Environment Minister Stephen Dawson said the data offers an opportunity for local government communities to better understand their waste footprint and assess progress towards a more sustainable and low-waste future.

“Western Australians want to do the right thing when it comes to waste and by making this data publicly available we can all work collaboratively to reduce waste generation,” Mr Dawson said.

The data, sourced from the Waste Authority’s annual Local Government Waste and Recycling Census, includes the quantities of waste collected, disposed to landfill and recovered by local governments for each type of waste service offered.

“As we roll this out we expect to see improved resource recovery in metropolitan local governments that will be reflected each year on MyCouncil — helping us to meet the state government’s target of at least 75 per cent of waste generated in Western Australia to be reused or recycled by 2030,” Mr Dawson said.

According to Local Government Minister David Templeman, the data shows councils south of the river are significantly reducing waste to landfill, with East Fremantle, Melville, Cockburn and Fremantle all ranking among the top five recycling performers in the Perth metropolitan area.

“Making this data available in a central location on the MyCouncil website will improve transparency around local government waste performance and provide them with an increased incentive to improve their resource recovery performance,” Mr Templeman said.

Top 10 metropolitan recyclers

East Fremantle (Town)61%
Cockburn (City)61%
Melville (City)60%
Joondalup (City)55%
Fremantle (City)54%
Wanneroo (City)53%
Nedlands (City)52%
Cottesloe (Town)50%
Stirling (City)47%
Vincent (City)46%

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WALGA releases CDS discussion paper

At its annual policy forum, The Western Australian Local Government Association (WALGA) released the Sharing the Benefits of the container deposit scheme (CDS) discussion paper.

WALGA Manager Waste and Recycling Rebecca Brown said the paper would form the basis for advocacy on key components of CDS regulations.

CDS laws were introduced into the Western Australian Parliament in December 2018, with the scheme expected to start in early 2020.

The scheme is expected to deliver a net positive benefit of around $152 million over the next 20 years.

WALGA proposes negotiations between local governments and material recovery facilities (MRF) on how to best share cost benefits of the CDS start at a 50/50 basis — net the verifiable inclusion costs for MRF’s.

Ms Brown said a 50/50 starting point would provide both parties with an equitable share of the benefits of CDS, while including considerations of the costs to the MRF operator.

The paper also explores how CDS will influence the cost of operating an MRF, potential sampling protocols and approaches to transparency.

At the policy forum, Ms Brown also announced the development of a new WALGA resource for local government that provides an overview of the legislative framework, anticipated implementation timeframes, contractual relationships and local government considerations of the CDS.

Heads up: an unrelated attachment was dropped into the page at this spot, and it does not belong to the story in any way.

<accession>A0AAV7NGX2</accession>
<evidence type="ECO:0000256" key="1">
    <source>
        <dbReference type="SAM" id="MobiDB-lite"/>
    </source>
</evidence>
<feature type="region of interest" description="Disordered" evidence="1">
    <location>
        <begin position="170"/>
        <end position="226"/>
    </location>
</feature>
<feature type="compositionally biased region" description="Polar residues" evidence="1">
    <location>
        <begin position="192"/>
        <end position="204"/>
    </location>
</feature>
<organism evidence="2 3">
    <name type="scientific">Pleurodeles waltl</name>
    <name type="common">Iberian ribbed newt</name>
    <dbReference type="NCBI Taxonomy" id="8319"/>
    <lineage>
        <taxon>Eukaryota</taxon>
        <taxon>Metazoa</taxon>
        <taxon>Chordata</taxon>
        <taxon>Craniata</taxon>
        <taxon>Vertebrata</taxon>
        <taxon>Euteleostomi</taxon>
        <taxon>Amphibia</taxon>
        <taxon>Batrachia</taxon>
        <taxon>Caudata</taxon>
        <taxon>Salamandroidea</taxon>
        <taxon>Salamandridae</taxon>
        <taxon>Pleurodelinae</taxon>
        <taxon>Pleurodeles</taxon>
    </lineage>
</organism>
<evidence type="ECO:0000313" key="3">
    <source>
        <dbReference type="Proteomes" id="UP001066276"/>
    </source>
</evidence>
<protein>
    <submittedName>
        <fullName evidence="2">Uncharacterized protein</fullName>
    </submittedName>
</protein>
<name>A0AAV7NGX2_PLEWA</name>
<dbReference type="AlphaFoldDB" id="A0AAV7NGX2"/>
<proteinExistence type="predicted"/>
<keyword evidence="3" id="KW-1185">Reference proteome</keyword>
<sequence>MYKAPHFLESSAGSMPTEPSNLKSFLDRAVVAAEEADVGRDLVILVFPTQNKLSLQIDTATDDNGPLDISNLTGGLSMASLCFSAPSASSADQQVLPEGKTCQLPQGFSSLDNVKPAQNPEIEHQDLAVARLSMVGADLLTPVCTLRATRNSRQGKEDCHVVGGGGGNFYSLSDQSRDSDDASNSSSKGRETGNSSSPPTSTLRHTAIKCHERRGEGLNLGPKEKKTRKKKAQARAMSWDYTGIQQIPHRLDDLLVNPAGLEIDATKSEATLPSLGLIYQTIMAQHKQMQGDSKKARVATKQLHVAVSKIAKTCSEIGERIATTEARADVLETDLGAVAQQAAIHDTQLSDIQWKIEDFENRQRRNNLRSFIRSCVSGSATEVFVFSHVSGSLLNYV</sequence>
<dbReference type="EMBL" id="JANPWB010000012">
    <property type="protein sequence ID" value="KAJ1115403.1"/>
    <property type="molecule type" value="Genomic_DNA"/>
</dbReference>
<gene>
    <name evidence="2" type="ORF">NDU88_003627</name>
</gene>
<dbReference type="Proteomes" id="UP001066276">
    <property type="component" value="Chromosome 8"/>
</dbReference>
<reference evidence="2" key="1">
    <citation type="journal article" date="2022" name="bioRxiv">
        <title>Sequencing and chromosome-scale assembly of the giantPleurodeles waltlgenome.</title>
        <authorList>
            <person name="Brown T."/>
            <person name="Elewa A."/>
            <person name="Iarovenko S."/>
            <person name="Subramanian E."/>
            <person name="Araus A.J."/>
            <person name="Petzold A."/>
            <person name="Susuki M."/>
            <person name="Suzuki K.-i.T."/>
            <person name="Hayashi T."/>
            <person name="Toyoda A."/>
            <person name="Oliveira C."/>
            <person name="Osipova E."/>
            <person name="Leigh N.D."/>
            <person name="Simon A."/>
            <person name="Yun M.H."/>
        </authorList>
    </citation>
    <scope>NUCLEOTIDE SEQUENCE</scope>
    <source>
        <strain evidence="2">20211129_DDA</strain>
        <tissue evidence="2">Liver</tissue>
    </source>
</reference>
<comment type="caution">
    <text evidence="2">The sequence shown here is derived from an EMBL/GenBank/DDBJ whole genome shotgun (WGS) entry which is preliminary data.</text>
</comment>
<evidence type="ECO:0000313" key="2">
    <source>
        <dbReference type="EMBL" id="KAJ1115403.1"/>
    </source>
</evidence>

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Grant applications open for WA waste and recycling program

The Western Australian Government has announced grant applications are open for its $1 million Community Industry and Engagement (CIE) program, designed to support local waste and recycling plants and equipment.

The funding, announced by Environment Minister Stephen Dawson, will be allocated as part of the Waste Avoidance and Resource Recovery Strategy 2030 – the state’s blueprint for managing future waste.

“This is another step in the government’s commitment to reduce waste generation, increase material recovery, reduce waste disposed to landfill and increase recycling across Western Australia,” Mr Dawson said.

“The CIE program provides an opportunity to get financial backing for projects that address the state government’s waste management priorities and help make Western Australia a sustainable low waste society.”

The infrastructure funding stream is targeted at plants and equipment that support the sorting and processing of materials collected for recycling, including optical sorters, screening systems and equipment to process and recycle priority waste materials into marketable end products.

“I encourage funding applications to tackle issues such as reducing waste generation, diverting waste from landfill, and community and industry education,” Mr Dawson said.

Projects previously funded through the CIE program include a comprehensive organic waste study to support the development of a regional anaerobic digestion facility, and research into concrete manufacturing to replace natural aggregates with construction and demolition waste.

The funds will be delivered by the Waste Authority – applications close 10am 29 April.